biomedres-positive-correlation

Figure 5: In the correlation analysis, there was a positive correlation between Anti-TPO and elastography values (r=0.439, p<0.01).

The mean strain index ratio was higher in HT patients, 1.2 ± 0.2, than in the control group, 0.77 ± 0.18 (p<0.01). The optimal cut-off value for elastography (strain index ratio) in HT prediction was >0.98 (83% sensitivity, 93% specificity, +LR: 13, - LR: 0.18). The area under the curve was 0.929 (Table 2 and Figure 6).

saf AUC Cut-off Sensitivity (%) Specificity (%) +LR -LR
Strain index ratio 0.929 >0.98 83 93 13 0.18

Table 2: Estimates of diagnostic tests for the HT and control group for the differentiation of Strain index ratio.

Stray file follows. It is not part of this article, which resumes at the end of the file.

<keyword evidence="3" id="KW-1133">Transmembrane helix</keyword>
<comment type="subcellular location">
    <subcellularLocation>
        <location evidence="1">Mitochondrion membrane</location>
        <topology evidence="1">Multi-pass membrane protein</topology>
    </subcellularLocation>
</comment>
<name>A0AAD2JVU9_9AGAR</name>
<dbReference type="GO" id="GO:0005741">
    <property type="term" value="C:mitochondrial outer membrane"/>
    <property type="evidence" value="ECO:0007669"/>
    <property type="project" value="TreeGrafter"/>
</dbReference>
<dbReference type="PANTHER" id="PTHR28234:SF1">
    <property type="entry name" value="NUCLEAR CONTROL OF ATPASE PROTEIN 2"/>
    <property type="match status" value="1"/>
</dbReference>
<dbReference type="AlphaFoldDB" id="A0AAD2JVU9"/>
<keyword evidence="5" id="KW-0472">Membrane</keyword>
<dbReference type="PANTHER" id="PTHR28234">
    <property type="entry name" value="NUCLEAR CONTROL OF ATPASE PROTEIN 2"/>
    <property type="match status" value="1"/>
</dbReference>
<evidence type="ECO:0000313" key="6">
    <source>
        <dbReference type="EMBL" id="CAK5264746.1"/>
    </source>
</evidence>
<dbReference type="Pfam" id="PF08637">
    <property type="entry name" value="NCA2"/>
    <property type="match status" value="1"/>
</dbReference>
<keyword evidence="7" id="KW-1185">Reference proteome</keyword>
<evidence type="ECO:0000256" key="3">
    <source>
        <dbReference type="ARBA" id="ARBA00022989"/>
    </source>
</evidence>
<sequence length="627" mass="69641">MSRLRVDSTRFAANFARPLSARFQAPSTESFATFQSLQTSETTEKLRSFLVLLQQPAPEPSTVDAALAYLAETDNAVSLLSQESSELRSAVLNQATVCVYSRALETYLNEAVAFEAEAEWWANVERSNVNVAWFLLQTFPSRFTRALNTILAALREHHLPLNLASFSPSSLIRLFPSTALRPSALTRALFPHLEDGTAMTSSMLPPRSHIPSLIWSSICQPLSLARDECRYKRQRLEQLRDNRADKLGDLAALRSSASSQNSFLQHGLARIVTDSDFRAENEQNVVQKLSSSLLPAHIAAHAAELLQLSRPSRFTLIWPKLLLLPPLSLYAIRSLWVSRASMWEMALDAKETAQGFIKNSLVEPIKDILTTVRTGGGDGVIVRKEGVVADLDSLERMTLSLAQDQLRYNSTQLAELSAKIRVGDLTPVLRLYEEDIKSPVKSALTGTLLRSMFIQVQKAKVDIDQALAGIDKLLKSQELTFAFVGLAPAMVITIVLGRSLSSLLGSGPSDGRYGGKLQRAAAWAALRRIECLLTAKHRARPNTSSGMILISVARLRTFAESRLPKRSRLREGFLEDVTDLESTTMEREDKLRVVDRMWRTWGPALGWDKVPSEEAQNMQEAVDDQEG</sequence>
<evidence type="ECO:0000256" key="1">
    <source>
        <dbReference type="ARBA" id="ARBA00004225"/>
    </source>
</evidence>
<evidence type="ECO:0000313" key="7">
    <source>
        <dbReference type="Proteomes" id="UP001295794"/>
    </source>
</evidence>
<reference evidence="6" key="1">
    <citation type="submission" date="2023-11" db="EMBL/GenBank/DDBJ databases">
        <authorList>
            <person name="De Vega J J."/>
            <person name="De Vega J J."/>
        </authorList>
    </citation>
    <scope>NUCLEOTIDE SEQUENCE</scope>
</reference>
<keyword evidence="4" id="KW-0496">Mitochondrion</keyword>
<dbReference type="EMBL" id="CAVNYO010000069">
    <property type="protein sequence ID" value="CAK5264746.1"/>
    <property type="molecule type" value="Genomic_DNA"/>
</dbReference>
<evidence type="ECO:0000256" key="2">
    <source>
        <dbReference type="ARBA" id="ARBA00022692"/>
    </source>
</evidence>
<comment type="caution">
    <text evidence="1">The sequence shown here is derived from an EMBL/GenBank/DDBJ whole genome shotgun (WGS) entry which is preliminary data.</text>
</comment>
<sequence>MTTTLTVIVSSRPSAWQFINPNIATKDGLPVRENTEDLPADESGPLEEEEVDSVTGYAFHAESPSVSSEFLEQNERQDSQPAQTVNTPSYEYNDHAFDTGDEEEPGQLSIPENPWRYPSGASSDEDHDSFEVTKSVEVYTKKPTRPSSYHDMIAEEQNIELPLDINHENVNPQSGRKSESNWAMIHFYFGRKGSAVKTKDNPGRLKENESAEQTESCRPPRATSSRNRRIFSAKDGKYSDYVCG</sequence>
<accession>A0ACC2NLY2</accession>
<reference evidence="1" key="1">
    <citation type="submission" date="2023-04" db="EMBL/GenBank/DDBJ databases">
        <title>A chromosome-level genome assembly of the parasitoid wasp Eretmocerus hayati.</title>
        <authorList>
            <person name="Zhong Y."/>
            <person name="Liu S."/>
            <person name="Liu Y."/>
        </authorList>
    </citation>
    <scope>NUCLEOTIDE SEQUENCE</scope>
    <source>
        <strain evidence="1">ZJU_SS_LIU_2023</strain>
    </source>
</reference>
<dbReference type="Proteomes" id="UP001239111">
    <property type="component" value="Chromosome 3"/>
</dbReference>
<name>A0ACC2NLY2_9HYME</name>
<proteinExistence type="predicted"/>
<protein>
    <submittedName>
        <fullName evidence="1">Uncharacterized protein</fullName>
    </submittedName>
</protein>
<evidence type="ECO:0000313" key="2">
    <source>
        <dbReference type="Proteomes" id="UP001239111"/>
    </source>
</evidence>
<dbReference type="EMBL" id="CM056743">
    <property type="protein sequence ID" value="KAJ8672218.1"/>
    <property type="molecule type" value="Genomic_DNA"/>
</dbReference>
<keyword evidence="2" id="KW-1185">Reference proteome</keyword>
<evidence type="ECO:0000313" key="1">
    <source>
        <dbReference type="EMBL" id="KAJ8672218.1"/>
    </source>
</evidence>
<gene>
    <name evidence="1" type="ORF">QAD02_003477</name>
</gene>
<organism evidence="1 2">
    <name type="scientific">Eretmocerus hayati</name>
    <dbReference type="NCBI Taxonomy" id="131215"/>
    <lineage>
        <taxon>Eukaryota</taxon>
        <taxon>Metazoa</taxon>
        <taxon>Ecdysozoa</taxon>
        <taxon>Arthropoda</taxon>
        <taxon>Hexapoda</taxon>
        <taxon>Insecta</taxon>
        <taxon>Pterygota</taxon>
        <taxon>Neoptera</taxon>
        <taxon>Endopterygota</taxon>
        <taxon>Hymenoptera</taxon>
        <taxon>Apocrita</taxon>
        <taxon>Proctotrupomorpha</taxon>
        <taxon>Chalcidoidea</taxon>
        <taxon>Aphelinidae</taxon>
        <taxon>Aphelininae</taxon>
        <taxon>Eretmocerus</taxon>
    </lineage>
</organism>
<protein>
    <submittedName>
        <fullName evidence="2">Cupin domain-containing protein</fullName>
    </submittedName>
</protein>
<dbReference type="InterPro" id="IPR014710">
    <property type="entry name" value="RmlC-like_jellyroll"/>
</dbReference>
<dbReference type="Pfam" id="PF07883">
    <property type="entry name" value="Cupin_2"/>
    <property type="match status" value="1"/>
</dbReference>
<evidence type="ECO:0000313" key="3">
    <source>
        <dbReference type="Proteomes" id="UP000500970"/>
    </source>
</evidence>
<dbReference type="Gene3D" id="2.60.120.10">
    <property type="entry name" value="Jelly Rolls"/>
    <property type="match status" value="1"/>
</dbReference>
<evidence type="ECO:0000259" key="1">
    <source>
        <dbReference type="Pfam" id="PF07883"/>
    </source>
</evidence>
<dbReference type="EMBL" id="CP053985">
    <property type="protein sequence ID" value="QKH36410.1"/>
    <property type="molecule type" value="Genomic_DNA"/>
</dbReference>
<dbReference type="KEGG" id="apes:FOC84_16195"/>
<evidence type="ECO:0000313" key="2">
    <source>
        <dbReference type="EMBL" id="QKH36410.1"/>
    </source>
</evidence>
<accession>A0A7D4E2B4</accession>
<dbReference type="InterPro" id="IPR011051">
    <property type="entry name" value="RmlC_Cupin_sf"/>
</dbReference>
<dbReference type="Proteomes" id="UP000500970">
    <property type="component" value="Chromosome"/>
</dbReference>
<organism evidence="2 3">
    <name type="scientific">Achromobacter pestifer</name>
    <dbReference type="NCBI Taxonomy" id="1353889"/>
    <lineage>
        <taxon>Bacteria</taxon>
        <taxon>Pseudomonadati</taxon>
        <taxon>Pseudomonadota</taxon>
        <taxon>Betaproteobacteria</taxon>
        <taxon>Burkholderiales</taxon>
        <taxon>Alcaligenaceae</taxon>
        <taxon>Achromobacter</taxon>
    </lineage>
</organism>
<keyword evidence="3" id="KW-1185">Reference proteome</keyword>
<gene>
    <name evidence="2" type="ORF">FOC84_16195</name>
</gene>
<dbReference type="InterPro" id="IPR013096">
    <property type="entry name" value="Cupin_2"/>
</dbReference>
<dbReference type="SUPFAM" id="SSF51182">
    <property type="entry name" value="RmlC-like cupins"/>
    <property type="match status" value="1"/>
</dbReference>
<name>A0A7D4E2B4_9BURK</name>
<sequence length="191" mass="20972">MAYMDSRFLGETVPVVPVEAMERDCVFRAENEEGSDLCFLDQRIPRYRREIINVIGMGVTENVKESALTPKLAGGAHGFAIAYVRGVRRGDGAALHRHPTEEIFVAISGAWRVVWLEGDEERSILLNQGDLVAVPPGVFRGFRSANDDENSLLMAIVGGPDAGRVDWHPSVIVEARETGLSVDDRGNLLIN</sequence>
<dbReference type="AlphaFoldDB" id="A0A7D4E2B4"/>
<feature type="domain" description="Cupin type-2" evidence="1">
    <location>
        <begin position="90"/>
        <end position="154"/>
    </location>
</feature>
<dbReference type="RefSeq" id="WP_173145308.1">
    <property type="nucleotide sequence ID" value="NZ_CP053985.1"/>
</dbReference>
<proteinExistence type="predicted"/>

biomedres-optimal-cut-off-value

Figure 6: ROC curve of the elastography ratio; area under curve of the elastography was 0.929 and the optimal cut-off value was 0.98.

Discussion

The results of this study revealed increased Strain Ratio Index using the sonoelastography method in the HT patient group compared to the control group. Therefore, it can be concluded that the histopathological changes (fibrosis) in the thyroid gland of HT patients cause increased stiffness and the Strain Elastography techniques can be used as adjunctive methods in the diagnosis of HT by revealing those changes in the thyroid gland.

Strain sonoelastography has a potential role in demonstrating the alterations in the viscoelasticity by measuring the degree of stiffness in the thyroid parenchyma [9]. There have been many studies which have used sonoelastography for the evaluation of the thyroid gland.